There is growing evidence that the benefits of community engagement extend beyond the transactional giving and taking of information to foster the relationships and connections that sustain communities. These outcomes are crucial to fulfilling the community-building promise and potential of engagement.
CEO Nigel Morris underlines this dimension of participation:
Community engagement is not all about us learning new information from the community. It’s about the community learning from the community themselves. And it’s really nice to see neighbours meeting each other in real life for the first time and realising that they had common goals and common themes. A lot of friendships were made during the process and would continue after.
For Yankalilla’s mixture of demographics and stakeholders, the consultation provided a way for participants to connect with and be heard by decision-makers, other community members, and stakeholders. Speaking to this community-building power of engagement, a community member reveals:
Each of the sessions provided an opportunity for permanent residents and non-permanent residents to meet and hear each other’s opinions which sometimes are from different perspectives. The opportunity for these two groups to meet is rare but their feedback is valuable in future planning.
Yankalilla’s integrated community outreach approach lent itself to a substantial engagement rate. Community references for the Council’s nomination reflect how this approach resonated on various levels. A Normanville resident who was invited to be on panels for forums on ageingaging and the arts points out:
The two forums I attended were really well organised and both were facilitated professionally with clear explanations about the process, timekeeping and most importantly to encourage discussion…The forums were enjoyable and had a relaxed feel to them which really encouraged people to participate in the conversations and their contributions were greatly appreciated.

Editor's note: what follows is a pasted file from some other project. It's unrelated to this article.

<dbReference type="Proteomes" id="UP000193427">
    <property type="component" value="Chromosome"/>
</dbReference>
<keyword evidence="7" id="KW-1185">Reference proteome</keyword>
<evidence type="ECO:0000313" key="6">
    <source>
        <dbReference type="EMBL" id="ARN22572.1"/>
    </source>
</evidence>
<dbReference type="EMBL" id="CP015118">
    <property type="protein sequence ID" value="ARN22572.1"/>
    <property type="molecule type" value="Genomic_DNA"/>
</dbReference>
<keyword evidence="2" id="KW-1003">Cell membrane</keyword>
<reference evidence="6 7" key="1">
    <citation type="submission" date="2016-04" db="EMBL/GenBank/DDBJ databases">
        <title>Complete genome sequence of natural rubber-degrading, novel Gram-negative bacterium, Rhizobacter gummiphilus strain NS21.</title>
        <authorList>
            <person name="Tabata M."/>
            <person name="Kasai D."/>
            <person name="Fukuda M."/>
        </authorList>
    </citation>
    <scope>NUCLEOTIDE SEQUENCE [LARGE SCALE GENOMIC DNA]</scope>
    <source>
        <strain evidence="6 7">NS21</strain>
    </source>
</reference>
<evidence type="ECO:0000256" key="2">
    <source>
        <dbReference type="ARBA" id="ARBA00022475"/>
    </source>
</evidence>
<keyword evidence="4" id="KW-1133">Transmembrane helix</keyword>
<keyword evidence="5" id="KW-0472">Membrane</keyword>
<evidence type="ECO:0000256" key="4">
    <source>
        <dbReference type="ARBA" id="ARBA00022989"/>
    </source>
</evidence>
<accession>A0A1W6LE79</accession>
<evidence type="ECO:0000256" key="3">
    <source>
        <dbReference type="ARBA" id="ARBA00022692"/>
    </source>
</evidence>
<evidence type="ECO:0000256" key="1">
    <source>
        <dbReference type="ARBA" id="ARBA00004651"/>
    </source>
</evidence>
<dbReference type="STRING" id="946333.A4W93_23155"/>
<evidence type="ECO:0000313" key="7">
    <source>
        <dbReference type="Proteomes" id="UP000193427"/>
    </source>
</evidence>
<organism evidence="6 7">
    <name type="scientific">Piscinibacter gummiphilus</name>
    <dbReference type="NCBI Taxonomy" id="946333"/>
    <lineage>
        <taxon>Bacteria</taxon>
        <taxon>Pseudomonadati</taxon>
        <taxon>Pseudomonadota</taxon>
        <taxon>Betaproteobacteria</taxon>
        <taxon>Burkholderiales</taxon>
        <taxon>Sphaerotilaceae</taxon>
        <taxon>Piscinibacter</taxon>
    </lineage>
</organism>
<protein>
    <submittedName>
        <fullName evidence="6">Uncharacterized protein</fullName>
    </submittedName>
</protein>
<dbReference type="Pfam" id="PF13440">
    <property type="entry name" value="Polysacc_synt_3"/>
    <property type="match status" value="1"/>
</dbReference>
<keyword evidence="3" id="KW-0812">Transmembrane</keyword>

Equally, across mailed brochures, face-to-face events, online engagement, and social media, the consultation’s ‘one-size-doesn’t-fit-all’ approach was bolstered by consistent messaging, and the effective creation of welcoming and safe places to listen and be heard. As a participant observes: “The tone of the event, from the advertising and invitation right through to the facilitation of the actual events, was consistently positive and inclusive … It was refreshing to be able to hold a community discussion with differing opinions and have everyone around you feel safe to speak and to have differing opinions but to still be heard.”
This consistency extended to how the community were kept informed on where their input was going and how it was being used. This was experienced across the consultations. From a local business owner praising the fact that it was “fantastic to see a comprehensive report emailed out so soon after the consultation process” to a participant in events on environment and ageingaging, who states, “Follow up from other members of the team with summary emails of the process were an excellent part of the overall consultation.” In addition to acknowledging the community’s contribution, this closing the loop is essential to creating accountability and transparency for engaged communities. The consultation’s youth engagement focus also struck a chord: “As a parent of teenagers and young adults I was impressed at the effort that went into ensuring the young people within the community had a fair opportunity to participate and voice their opinions.” A sentiment echoed by another participant who points up the inclusiveness of the consultation was key to fostering community awareness: “lncluding the opinions of the local school children – the next generation – was a commendable exercise and, hopefully, can be conducted similarly with future projects to help foster community awareness, pride and an interest in the affairs of the district.”
Tune in to learn more about how Yankalilla crafted its digital-first, community outreach approach to engagement and earned a nomination for the IAP2 Core Values Awards.